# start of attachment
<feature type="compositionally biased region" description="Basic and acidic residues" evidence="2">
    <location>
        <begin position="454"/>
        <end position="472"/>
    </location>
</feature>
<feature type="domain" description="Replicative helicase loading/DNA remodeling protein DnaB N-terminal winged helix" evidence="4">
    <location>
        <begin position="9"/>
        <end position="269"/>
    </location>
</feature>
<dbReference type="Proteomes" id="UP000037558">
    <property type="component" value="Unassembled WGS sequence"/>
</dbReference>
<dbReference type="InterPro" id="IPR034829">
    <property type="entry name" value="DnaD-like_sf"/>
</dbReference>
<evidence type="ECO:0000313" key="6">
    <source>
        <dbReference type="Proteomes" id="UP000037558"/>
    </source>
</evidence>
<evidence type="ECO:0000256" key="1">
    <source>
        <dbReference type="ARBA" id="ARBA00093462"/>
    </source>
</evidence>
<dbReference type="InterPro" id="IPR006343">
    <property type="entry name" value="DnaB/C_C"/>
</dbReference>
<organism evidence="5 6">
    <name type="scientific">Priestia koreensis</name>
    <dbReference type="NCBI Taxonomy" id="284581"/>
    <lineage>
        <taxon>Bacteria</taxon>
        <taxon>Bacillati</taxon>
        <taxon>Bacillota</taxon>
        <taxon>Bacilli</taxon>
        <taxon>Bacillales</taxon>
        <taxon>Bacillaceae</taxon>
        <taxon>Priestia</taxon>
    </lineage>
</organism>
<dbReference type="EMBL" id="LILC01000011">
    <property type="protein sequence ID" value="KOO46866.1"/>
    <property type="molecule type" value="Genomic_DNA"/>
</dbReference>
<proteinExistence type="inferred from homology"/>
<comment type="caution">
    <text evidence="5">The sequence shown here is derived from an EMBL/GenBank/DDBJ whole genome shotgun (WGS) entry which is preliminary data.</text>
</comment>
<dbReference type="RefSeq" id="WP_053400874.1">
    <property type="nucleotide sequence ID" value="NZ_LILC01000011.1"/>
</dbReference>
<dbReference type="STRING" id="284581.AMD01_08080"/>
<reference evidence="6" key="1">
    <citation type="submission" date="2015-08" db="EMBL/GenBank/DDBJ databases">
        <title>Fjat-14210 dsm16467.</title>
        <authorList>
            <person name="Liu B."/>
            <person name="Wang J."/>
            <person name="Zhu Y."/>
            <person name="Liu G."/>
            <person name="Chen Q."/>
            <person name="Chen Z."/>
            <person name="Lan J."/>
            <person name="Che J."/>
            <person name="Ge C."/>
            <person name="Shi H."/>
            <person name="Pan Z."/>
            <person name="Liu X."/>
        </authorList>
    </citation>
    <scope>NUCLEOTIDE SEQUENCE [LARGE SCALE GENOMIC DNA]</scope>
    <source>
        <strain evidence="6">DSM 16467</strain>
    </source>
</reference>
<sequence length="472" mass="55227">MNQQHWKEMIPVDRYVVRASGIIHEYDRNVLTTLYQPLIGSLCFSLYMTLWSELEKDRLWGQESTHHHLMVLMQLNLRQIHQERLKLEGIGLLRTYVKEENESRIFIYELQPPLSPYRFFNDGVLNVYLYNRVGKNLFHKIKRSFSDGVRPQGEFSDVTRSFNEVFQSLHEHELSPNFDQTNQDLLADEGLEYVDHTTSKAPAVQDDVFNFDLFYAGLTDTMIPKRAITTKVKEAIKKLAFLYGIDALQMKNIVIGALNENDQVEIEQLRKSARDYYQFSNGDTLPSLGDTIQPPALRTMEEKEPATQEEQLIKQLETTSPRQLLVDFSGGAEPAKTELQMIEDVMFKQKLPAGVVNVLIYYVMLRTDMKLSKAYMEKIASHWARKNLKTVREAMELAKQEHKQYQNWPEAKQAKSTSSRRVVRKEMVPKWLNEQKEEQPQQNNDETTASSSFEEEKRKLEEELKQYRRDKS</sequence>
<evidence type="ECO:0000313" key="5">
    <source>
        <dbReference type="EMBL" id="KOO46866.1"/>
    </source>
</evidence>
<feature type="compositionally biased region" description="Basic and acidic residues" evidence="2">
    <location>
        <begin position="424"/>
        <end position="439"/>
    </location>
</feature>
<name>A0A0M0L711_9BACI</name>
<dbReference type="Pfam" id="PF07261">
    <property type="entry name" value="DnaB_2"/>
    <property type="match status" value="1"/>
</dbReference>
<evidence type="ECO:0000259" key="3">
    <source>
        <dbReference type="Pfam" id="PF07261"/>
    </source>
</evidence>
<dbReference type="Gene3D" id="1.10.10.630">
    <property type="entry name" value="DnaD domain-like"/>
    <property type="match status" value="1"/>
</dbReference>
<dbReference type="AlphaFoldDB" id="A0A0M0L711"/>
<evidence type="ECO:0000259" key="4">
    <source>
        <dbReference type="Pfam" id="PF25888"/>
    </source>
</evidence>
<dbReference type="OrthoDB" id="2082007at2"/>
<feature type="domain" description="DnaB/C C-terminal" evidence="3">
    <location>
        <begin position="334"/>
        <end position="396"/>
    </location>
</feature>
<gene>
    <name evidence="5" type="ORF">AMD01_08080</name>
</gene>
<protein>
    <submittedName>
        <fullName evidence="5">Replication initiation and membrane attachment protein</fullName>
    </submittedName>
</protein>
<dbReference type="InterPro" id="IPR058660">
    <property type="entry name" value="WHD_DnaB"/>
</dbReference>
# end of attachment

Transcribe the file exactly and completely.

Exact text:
<feature type="compositionally biased region" description="Basic and acidic residues" evidence="2">
    <location>
        <begin position="454"/>
        <end position="472"/>
    </location>
</feature>
<feature type="domain" description="Replicative helicase loading/DNA remodeling protein DnaB N-terminal winged helix" evidence="4">
    <location>
        <begin position="9"/>
        <end position="269"/>
    </location>
</feature>
<dbReference type="Proteomes" id="UP000037558">
    <property type="component" value="Unassembled WGS sequence"/>
</dbReference>
<dbReference type="InterPro" id="IPR034829">
    <property type="entry name" value="DnaD-like_sf"/>
</dbReference>
<evidence type="ECO:0000313" key="6">
    <source>
        <dbReference type="Proteomes" id="UP000037558"/>
    </source>
</evidence>
<evidence type="ECO:0000256" key="1">
    <source>
        <dbReference type="ARBA" id="ARBA00093462"/>
    </source>
</evidence>
<dbReference type="InterPro" id="IPR006343">
    <property type="entry name" value="DnaB/C_C"/>
</dbReference>
<organism evidence="5 6">
    <name type="scientific">Priestia koreensis</name>
    <dbReference type="NCBI Taxonomy" id="284581"/>
    <lineage>
        <taxon>Bacteria</taxon>
        <taxon>Bacillati</taxon>
        <taxon>Bacillota</taxon>
        <taxon>Bacilli</taxon>
        <taxon>Bacillales</taxon>
        <taxon>Bacillaceae</taxon>
        <taxon>Priestia</taxon>
    </lineage>
</organism>
<dbReference type="EMBL" id="LILC01000011">
    <property type="protein sequence ID" value="KOO46866.1"/>
    <property type="molecule type" value="Genomic_DNA"/>
</dbReference>
<proteinExistence type="inferred from homology"/>
<comment type="caution">
    <text evidence="5">The sequence shown here is derived from an EMBL/GenBank/DDBJ whole genome shotgun (WGS) entry which is preliminary data.</text>
</comment>
<dbReference type="RefSeq" id="WP_053400874.1">
    <property type="nucleotide sequence ID" value="NZ_LILC01000011.1"/>
</dbReference>
<dbReference type="STRING" id="284581.AMD01_08080"/>
<reference evidence="6" key="1">
    <citation type="submission" date="2015-08" db="EMBL/GenBank/DDBJ databases">
        <title>Fjat-14210 dsm16467.</title>
        <authorList>
            <person name="Liu B."/>
            <person name="Wang J."/>
            <person name="Zhu Y."/>
            <person name="Liu G."/>
            <person name="Chen Q."/>
            <person name="Chen Z."/>
            <person name="Lan J."/>
            <person name="Che J."/>
            <person name="Ge C."/>
            <person name="Shi H."/>
            <person name="Pan Z."/>
            <person name="Liu X."/>
        </authorList>
    </citation>
    <scope>NUCLEOTIDE SEQUENCE [LARGE SCALE GENOMIC DNA]</scope>
    <source>
        <strain evidence="6">DSM 16467</strain>
    </source>
</reference>
<sequence length="472" mass="55227">MNQQHWKEMIPVDRYVVRASGIIHEYDRNVLTTLYQPLIGSLCFSLYMTLWSELEKDRLWGQESTHHHLMVLMQLNLRQIHQERLKLEGIGLLRTYVKEENESRIFIYELQPPLSPYRFFNDGVLNVYLYNRVGKNLFHKIKRSFSDGVRPQGEFSDVTRSFNEVFQSLHEHELSPNFDQTNQDLLADEGLEYVDHTTSKAPAVQDDVFNFDLFYAGLTDTMIPKRAITTKVKEAIKKLAFLYGIDALQMKNIVIGALNENDQVEIEQLRKSARDYYQFSNGDTLPSLGDTIQPPALRTMEEKEPATQEEQLIKQLETTSPRQLLVDFSGGAEPAKTELQMIEDVMFKQKLPAGVVNVLIYYVMLRTDMKLSKAYMEKIASHWARKNLKTVREAMELAKQEHKQYQNWPEAKQAKSTSSRRVVRKEMVPKWLNEQKEEQPQQNNDETTASSSFEEEKRKLEEELKQYRRDKS</sequence>
<evidence type="ECO:0000313" key="5">
    <source>
        <dbReference type="EMBL" id="KOO46866.1"/>
    </source>
</evidence>
<feature type="compositionally biased region" description="Basic and acidic residues" evidence="2">
    <location>
        <begin position="424"/>
        <end position="439"/>
    </location>
</feature>
<name>A0A0M0L711_9BACI</name>
<dbReference type="Pfam" id="PF07261">
    <property type="entry name" value="DnaB_2"/>
    <property type="match status" value="1"/>
</dbReference>
<evidence type="ECO:0000259" key="3">
    <source>
        <dbReference type="Pfam" id="PF07261"/>
    </source>
</evidence>
<dbReference type="Gene3D" id="1.10.10.630">
    <property type="entry name" value="DnaD domain-like"/>
    <property type="match status" value="1"/>
</dbReference>
<dbReference type="AlphaFoldDB" id="A0A0M0L711"/>
<evidence type="ECO:0000259" key="4">
    <source>
        <dbReference type="Pfam" id="PF25888"/>
    </source>
</evidence>
<dbReference type="OrthoDB" id="2082007at2"/>
<feature type="domain" description="DnaB/C C-terminal" evidence="3">
    <location>
        <begin position="334"/>
        <end position="396"/>
    </location>
</feature>
<gene>
    <name evidence="5" type="ORF">AMD01_08080</name>
</gene>
<protein>
    <submittedName>
        <fullName evidence="5">Replication initiation and membrane attachment protein</fullName>
    </submittedName>
</protein>
<dbReference type="InterPro" id="IPR058660">
    <property type="entry name" value="WHD_DnaB"/>
</dbReference>